Water drop 4a – Reflecting wet world

Version : 1.0 – Living blog – First version was 08 September 2013

This is the fourth post of a series about simulating rain and its effect on the world in game. But it could be read without reading the previous post. The subject is “the reflection”.  The post is split in two parts A and B:

Water drop 1 – Observe rainy world
Water drop 2a – Dynamic rain and its effects
Water drop 2b – Dynamic rain and its effects
Water drop 3a – Physically based wet surfaces
Water drop 3b – Physically based wet surfaces
Water drop 4a – Reflecting wet world
Water drop 4b – Reflecting wet world

When a world scene is totally wet, the most striking visual cue is the reflected environment. Of course all surfaces permanently reflect their surrounding but this is more visible under rainy day. The topic of this post is “reflection”. The reflections as we see it in real world includes all the surrounding lighting. When we talk about reflection in game, too often we restrict this to water or smooth surfaces reflection. But “reflection” is just a convenient word to designate the normal lighting process. In game we separate lighting as direct, indirect and emissive. If you handle direct and indirect lighting on any kind of surfaces from smooth to rough, you have your reflections. There is no need of a particular process for it.
For Remember Me we decided to go this way. To get a good rainy mood, we were looking for having reflection everywhere on every surface. For example, we use the same process to get reflection on rocks as well as in puddles.

Reflection – Theory

The observation post already presents many pictures illustrating reflection. But I will present some others here to highlights some characteristic of reflections.

Reflection with smooth surfaces

Let’s consider à perfectly smooth surface. Most people think that the reflection of a scene in surface like calm water or mirror is the scene itself upside down.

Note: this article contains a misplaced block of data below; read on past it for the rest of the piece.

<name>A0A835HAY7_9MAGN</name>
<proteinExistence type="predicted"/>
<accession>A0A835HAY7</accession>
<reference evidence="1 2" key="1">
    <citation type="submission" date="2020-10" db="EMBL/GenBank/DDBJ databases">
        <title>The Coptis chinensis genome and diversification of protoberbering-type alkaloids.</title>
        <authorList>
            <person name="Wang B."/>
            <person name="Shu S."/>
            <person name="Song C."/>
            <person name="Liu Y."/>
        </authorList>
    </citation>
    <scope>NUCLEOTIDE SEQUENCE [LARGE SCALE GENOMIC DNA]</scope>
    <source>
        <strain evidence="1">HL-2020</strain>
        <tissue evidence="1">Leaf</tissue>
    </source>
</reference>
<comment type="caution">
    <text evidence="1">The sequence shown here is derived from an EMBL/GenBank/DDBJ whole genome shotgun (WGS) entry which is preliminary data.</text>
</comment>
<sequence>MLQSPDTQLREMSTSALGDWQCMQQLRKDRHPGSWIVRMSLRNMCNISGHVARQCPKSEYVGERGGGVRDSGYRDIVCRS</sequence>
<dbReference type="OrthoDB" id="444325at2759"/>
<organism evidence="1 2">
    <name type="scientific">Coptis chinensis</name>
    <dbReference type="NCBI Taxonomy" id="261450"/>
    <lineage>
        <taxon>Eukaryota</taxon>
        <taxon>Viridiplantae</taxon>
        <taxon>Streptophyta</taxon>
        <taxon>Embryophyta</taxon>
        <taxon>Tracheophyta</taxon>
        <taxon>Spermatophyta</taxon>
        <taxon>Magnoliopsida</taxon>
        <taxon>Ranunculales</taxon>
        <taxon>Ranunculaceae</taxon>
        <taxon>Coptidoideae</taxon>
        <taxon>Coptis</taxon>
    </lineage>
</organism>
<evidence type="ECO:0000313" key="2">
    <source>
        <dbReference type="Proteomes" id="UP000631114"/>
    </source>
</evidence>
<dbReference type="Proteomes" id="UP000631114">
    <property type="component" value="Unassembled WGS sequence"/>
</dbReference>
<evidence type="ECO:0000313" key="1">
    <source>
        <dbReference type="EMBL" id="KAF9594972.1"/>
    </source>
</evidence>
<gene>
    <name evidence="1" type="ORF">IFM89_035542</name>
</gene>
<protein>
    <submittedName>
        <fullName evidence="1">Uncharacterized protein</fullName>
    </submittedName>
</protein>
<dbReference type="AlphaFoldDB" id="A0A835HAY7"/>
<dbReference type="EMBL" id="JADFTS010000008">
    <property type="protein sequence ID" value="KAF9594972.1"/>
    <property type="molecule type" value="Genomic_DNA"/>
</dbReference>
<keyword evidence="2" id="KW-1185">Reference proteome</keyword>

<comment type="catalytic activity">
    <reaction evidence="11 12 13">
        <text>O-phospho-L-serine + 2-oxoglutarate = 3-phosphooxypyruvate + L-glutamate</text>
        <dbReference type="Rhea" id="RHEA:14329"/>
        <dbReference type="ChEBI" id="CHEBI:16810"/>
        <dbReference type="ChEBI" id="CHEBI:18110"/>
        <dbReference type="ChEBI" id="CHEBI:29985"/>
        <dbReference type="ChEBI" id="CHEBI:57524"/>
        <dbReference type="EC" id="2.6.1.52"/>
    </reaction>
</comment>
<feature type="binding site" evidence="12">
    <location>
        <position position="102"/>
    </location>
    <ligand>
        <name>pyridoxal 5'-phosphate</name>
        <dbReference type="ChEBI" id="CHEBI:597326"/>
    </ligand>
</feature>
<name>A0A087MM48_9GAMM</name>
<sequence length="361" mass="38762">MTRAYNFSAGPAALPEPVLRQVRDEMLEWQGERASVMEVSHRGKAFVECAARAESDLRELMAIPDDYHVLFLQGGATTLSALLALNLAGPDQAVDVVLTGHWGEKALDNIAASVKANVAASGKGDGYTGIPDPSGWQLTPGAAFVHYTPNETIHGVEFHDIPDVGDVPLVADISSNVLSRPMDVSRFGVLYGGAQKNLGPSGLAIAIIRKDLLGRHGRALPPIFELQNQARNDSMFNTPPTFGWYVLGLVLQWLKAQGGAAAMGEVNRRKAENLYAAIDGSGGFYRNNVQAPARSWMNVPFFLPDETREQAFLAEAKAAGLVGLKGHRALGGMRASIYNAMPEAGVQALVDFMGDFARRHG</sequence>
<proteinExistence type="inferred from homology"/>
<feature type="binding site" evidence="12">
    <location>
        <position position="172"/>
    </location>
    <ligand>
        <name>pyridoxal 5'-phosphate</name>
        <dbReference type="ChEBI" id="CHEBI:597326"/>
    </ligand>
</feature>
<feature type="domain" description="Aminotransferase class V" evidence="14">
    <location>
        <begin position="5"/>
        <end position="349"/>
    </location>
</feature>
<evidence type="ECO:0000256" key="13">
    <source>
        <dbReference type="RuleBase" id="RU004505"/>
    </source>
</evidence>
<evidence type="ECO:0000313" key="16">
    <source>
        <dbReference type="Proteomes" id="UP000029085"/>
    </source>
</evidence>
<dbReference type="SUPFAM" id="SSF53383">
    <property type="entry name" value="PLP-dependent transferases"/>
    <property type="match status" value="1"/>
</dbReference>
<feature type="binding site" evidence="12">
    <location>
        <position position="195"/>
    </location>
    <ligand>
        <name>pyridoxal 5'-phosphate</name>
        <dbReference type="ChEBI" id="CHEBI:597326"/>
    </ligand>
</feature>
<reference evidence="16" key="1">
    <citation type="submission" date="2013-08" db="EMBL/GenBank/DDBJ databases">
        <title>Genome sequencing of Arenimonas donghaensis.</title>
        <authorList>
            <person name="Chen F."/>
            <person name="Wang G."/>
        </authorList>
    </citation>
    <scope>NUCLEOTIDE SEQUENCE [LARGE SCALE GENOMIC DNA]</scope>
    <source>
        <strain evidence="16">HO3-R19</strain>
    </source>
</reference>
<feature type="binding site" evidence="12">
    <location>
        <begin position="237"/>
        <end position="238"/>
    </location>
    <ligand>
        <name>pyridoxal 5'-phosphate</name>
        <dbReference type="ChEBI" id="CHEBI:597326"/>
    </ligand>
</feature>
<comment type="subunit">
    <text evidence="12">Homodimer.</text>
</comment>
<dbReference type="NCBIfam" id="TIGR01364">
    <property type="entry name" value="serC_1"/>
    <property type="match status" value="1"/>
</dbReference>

But this is a really wrong assumption. The reflection depends on the distance from reflected objects and the viewer’s position.

The differences become smaller, the closer we bring our eyes to the reflecting surfaces and the farther away the objects are. On the pictures below, see how Mickey Mouse is hidden by the blue cow until you reach a glazing angle with the mirror.

Water drop 3a – Physically based wet surfaces

Version : 1.3 – Living blog – First version was 19 March 2013

This is the third post of a series about simulating rain and its effect on the world in game. As it is a pretty big post, I split it in two parts A and B:

Water drop 1 – Observe rainy world
Water drop 2a – Dynamic rain and its effects
Water drop 2b – Dynamic rain and its effects
Water drop 3a – Physically based wet surfaces
Water drop 3b – Physically based wet surfaces
Water drop 4a – Reflecting wet world
Water drop 4b – Reflecting wet world

Physically based rendering (PBR) is now common in game (See Adopting a physically based shading model to know more about it). When I introduce PBR in my company few years ago we were actually working on rain. At this time we were questioning about how our new lighting model should behave to simulate wet surfaces. With classic game lighting model, the way everybody chose was to darken the diffuse term and boost the specular term (Here I refer to the classic specular use as RGB color to multiply with the lighting). The wet diffuse/specular factors being eye calibrate. I wanted to go further than simply adapt this behavior to PBR and this required to better understand the interaction between water and materials. This post is a mix of the result of old and recent researches. I chose to provide up to date information including experimental (not complete) work because the subject is complex and talking about it is useful. This might be of interest for future research. The post describe how water influence materials and provide ways to simulate wet surfaces with physically based lighting model.  I suppose here that’s the reader know the basics of reflected/refracted lights with Snell’s law and index of refraction (IOR).

Wet surfaces – Theory

People are able to distinguish between a wet and a dry surface by sight. The observation post show many pictures to illustrate this point. The main visual cue people retain is that wet surfaces look darker, more specular and exhibit subtle changes in saturation and hue when wet:

This behavior is commonly observed for natural or human made rough material/porous materials (brick, clay, plaster, concrete, asphalt, wood, rust, cardboard, stone…), powdered materials (sand, dirt, soil…), absorbent materials (paper, cotton, fabrics…) or organic materials (fur, hair…). However this is not always the case, smooth materials (glass, marble, plastic, metal, painted surface, polished surface…) don’t change. For example, there is a big difference between a dry rough stone and a wet rough stone but a very small difference between highly polished wet stone and highly polished dry stone.